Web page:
Once initial hydration has been established, and the animals assessed, faecal samples are again analysed and treatment is given with Metronidazole in the form of Flagyl-S by stomach tube.Two doses are given, each at a rate of 100mg per Kg, 14 days apart. Hingebacks are challenging to tube, as they have a rather narrow aperture at the front between the carapace and plastron, and can withdraw their heads far back into the shell. It can be a time consuming (and sometimes frustrating!) process, particularly if a large number of tortoises are to be treated.
It is important to note that not all the parasites that may be implicated will respond positively to Metronidazole. Entamoema invadens, for example, may require further follow up treatment with Paromomycin (Humatin) or diiodohydroxyquin (Iodoquinal) if present in the gut lumen. In many cases, however, treatment with Metronidazole will serve to massively reduce the severity of the symptoms and will buy additional time for future more targeted therapies if required.
Throughout this process it is important to minimise stress, and give the animals own immune system and natural gut flora the best possible opportunity to recover. Keeping the tortoises at optimal temperature and humidity is believed to play a major role in this. Frequent soaking (as previously described) is absolutely critical. The restoration of normal gut function can also be aided by use of pro-biotic products: one specifically designed for reptiles is Nutri-Bac (Fowler’s Foods, Arizona). We tested this with the recent batch of 28 Kinixys belliana and Kinixys erosa and found that it did appear to help re-establish normal digestion following treatment with Metronidazole.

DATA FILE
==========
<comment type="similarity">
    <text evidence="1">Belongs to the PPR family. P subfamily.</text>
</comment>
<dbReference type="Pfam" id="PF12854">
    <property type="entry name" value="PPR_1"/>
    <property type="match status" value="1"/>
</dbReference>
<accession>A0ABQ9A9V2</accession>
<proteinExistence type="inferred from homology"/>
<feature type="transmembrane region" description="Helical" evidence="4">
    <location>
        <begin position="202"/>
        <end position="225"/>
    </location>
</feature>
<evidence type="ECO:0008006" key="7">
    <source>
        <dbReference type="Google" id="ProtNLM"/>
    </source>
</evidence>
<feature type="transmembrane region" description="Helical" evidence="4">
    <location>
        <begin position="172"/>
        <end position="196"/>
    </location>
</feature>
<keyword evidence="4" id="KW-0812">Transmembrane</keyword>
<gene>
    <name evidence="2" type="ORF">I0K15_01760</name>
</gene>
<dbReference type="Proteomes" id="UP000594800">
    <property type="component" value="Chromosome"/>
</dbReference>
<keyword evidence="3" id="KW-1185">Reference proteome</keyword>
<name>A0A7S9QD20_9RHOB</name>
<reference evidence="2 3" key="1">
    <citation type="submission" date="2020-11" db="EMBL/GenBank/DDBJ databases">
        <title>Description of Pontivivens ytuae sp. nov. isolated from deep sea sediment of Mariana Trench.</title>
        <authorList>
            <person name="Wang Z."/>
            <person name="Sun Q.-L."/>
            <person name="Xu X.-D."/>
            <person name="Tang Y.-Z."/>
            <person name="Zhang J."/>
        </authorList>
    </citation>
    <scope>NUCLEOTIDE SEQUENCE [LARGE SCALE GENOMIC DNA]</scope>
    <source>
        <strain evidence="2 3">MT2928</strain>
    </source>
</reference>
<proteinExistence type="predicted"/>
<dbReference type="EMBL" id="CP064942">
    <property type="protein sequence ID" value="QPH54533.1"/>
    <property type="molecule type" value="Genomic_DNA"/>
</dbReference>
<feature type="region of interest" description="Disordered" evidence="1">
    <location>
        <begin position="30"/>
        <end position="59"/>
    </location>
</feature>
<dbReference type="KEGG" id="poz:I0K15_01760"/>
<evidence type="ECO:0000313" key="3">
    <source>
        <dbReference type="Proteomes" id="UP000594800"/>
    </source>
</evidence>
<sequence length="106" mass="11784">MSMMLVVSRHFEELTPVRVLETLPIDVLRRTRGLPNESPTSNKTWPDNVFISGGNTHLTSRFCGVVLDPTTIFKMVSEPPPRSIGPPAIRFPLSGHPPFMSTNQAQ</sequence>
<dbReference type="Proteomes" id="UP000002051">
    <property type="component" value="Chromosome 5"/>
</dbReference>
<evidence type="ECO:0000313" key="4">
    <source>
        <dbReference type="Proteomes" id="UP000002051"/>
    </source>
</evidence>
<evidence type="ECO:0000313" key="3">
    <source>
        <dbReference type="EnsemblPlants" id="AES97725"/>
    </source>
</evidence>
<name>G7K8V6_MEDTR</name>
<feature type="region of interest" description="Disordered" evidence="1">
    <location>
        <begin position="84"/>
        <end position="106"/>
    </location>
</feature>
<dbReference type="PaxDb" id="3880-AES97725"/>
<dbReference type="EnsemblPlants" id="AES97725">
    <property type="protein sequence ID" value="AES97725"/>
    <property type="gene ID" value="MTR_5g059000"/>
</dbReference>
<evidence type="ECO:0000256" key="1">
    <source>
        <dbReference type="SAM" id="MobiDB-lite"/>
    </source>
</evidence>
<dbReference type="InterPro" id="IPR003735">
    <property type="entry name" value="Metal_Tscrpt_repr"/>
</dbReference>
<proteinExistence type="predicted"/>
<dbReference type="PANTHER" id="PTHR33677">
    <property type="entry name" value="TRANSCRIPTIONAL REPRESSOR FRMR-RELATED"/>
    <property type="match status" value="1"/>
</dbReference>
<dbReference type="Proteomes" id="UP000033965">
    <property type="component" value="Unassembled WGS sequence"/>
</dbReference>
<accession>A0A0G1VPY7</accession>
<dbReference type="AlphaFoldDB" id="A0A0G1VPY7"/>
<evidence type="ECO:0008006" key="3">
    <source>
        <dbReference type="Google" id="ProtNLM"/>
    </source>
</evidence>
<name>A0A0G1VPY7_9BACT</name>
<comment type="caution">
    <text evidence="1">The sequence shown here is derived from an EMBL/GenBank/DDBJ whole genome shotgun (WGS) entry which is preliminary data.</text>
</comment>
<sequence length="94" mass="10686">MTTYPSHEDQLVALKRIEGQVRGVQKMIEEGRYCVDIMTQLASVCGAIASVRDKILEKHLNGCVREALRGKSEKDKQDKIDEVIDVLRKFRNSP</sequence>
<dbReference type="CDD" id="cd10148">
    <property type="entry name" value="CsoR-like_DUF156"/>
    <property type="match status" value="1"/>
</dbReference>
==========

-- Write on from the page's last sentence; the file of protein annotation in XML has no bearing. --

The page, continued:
Following anything from 7 to 10 days in the type of environment described (alternating between deeper soaking water and shallower, clean units) the tortoises that are responding positively can be removed to large containers with a deep (15 cm) moist peat and bark mulch substrate. They will spend quite a lot of time buried in this, emerging to eat, usually early in the morning or later in the evening as light levels fall.
As the animals settled, the droppings became gradually more solid and healthy looking. The mass of parasites seen in earlier samples was massively reduced. They began putting on weight, and feeding daily. The lethargy and dehydration observed upon their arrival was no longer evident. The key to this seems to be to attack the parasite proliferation using metronidazole (and if necessary, other therapeutic agents such as Paromomycin), to concentrate on maintaining hydration and reducing stress, and to encourage the establishment of a healthy gut flora by means of diet and the use of pro-biotics.
It should be noted that some of the organisms that may be carried by recently imported Kinixys species are highly contagious, and also pose a threat to humans (e.g. Balantidium), or other tortoises or reptiles (e.g. E. invadens). It is therefore essential that great care is taken when handling, or when disposing of uneaten food or contaminated water or substrate. A rigourous cycle of disinfection must be followed at all times. It is a very good idea to monitor all imported hingeback tortoises carefully and regularly for at least 12 months, with particular attention directed at their weight, hydration and digestive tract health. Any deterioration should be dealt with immediately by taking faecal samples for microscopic analysis. Further treatments with metronidazole (or paromomycin) should be undertaken as necessary.